Although zombies have a long history of appearances in religion and folklore, interest in them as villains in horror films is largely confined to the second half of the 20th century. The explosion in zombie popularity is based on a characterization established by a single film and the fact that the original characterization of the zombi in African folklore and religion as well as in earlier films is dramatically different from that of the popular characterization from the 1960s onward. To understand zombies in both their original context and in the role they have come to take in popular culture requires an understanding of two divergent traditions.
If you enjoyed The Other Side of the Island, here are some other titles you may like:
Alastair Reynolds is a Welsh astrophysicist who writes spectacular stories and novels about the future. A future where there are several types of humans, and not all of them get along. Interstellar travel is possible; it will take a while, even on a lighthugger, traveling just under light speed. Orbital habitats form the Glitter Band above the planet Yellowstone in the Epsilon Eridani system, all doomed. They just don’t know it yet.
His Majesty's Elephant by Judith Tarr
The hue and cry outside the royal stables of the Emperor Charlemagne sounded like a battle raging to Rowan. The grooms were trying to push a gigantic elephant into one of the Emperor's old war tents, and Abul Abbas, for so the elephant was called, was having none of it.
The Stones Are Hatching by Geraldine McCaughrean
It was naked, filthy, and demanding. Phelim Green had never known such a visitor. The black and greasey Domovoy, a kitchen spirit, left its perch behind the stove to warn him... and let in all the refugee field spirits. They clattered about the kitchen, wolfing down raw potatoes and spitting the peels into the stove door.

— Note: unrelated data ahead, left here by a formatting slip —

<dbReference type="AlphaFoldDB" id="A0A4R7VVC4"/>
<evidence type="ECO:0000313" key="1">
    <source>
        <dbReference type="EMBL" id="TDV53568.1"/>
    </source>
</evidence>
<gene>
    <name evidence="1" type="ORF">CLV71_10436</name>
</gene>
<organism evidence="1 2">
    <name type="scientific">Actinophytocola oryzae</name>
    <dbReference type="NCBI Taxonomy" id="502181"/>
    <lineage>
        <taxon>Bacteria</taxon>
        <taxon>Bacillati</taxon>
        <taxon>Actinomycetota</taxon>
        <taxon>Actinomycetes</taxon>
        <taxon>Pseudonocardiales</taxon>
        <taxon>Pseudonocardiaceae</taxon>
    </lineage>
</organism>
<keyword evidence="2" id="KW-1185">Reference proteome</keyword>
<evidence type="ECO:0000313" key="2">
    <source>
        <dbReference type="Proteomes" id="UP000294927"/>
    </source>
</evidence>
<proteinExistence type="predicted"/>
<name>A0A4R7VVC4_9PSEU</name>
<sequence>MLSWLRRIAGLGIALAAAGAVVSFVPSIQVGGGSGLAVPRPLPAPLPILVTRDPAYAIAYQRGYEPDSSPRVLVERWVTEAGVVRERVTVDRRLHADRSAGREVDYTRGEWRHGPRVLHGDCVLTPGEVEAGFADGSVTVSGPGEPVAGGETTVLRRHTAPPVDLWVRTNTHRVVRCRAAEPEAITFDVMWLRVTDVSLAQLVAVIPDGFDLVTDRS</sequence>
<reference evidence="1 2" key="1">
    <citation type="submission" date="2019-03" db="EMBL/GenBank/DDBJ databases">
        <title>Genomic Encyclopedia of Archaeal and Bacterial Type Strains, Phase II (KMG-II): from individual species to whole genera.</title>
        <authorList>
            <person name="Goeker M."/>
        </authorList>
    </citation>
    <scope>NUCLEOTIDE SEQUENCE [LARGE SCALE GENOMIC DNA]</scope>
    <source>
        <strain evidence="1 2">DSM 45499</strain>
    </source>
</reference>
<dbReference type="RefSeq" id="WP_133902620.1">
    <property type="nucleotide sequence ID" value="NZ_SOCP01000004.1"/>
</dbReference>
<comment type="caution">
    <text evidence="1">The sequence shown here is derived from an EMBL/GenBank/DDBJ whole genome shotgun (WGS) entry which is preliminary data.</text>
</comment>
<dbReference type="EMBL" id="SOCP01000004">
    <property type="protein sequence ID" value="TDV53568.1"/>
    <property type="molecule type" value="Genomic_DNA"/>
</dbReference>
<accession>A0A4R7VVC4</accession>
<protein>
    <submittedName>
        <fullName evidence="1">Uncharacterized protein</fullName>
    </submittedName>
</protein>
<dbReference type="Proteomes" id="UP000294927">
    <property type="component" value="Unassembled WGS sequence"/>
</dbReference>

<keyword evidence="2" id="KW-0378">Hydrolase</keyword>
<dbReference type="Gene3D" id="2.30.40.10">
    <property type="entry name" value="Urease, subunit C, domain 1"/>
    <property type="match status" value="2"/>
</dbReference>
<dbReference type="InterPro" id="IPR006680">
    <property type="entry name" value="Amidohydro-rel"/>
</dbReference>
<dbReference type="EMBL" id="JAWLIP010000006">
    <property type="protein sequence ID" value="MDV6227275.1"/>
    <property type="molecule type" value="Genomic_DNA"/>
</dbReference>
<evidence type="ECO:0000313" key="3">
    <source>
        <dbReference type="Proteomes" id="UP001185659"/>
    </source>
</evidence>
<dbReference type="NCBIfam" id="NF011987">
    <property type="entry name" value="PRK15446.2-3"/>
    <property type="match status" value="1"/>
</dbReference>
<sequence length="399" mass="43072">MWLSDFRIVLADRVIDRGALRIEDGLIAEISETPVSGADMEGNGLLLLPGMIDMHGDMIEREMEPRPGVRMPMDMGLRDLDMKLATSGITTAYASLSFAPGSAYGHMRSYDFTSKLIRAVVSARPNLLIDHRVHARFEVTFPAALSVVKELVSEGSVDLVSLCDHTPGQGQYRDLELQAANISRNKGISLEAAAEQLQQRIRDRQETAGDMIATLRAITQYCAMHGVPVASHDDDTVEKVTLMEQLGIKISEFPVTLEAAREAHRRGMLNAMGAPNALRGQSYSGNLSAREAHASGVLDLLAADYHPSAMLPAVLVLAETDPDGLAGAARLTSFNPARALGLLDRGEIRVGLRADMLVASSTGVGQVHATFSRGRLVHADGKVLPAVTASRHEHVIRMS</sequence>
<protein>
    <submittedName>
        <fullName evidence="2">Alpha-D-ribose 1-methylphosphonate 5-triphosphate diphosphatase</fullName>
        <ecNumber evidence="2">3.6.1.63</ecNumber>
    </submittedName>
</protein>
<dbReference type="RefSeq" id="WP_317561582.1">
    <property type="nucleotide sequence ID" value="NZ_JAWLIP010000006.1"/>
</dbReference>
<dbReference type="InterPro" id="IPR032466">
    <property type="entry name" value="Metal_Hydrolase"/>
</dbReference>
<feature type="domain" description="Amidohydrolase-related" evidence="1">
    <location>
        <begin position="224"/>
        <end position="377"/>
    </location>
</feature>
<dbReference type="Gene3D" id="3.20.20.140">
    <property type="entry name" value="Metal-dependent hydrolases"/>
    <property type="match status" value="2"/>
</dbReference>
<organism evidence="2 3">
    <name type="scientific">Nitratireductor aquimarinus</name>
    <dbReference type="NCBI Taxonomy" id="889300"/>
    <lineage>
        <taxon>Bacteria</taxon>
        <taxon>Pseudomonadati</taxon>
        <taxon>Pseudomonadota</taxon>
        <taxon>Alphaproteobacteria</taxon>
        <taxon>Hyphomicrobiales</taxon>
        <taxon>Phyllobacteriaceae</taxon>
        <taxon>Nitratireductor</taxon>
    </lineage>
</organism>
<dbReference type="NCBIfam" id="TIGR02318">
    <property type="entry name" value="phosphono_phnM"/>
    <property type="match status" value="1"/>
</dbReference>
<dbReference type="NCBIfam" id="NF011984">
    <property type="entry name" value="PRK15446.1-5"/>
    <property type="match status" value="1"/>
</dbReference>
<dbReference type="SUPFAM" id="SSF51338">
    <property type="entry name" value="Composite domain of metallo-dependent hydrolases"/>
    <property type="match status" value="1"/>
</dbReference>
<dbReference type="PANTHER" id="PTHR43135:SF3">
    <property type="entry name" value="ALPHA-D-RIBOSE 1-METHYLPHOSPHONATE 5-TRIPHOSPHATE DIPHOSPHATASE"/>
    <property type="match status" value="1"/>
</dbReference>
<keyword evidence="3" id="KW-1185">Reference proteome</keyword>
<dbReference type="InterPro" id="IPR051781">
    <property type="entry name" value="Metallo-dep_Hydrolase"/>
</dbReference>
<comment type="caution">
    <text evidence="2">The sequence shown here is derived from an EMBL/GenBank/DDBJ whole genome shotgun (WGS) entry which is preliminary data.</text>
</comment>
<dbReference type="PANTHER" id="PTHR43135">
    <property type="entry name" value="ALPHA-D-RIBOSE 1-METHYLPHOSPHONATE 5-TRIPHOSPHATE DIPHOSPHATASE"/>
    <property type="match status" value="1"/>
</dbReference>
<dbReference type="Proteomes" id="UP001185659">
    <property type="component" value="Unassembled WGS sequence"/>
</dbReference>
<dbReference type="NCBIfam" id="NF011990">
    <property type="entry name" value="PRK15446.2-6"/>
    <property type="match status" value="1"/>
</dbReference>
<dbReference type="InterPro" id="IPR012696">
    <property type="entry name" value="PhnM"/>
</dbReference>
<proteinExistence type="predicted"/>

Obernewtyn by Isobelle Carmody
The Ear, the Eye and the Arm by Nancy Farmer
In the year 2194, there are three Zimbabwe's. There is the Zimbabwe of the rich such as the luxurious compound of General Amadeus Matsika, the country's Chief of Security. His children, Tendai, Rita, and Kuda want for nothing. The robots take care of all their needs, and the Mellower, the house poet, makes everyone feel so much better when he sings their Praises.
In another part of the city dwells the woman who is called the She-Elephant. She has her own compound, her own kingdom, in the abandoned waste dump. She has her servants, too. Fist and Knife are good for running errands-- a little thieving here, a little kidnapping there... When they find Matsika's children by themselves in downtown Harare, the opportunity for profit is just too good to let go.
Wolf Tower by Tanith Lee
Claidi is definitely NOT a good servant. The ideal maid in the House should be meek and respectful, never looking for more in life than keeping the hundreds of rules and helping in the ever present Rituals, some of which are quite bizarre.
She was born Madeleine Camp in grand old New York City on November 29, 1918. Young Madeleine took her meals on a tray in her room with her beloved Nanny, in the English fashion. Often at night, her father and mother would go out to the theatre. Other times, the theatre and literary world would come to them. Madeleine's mother, a Southern belle, played the grand piano wonderfully, and the family apartment would be filled with music and friends.
"Would it help if I got out and pushed?"
—Princess Leia to Han Solo in The Empire Strikes Back
"She tried to sit in my lap while I was standing up."
—Private detective Philip Marlowe in The Big Sleep
From sharp-tongued space princesses to Bogey's grim gumshoe, some of Leigh Brackett's most enduring legacies are the scripts she wrote for movies that are considered among the 20th century's very best.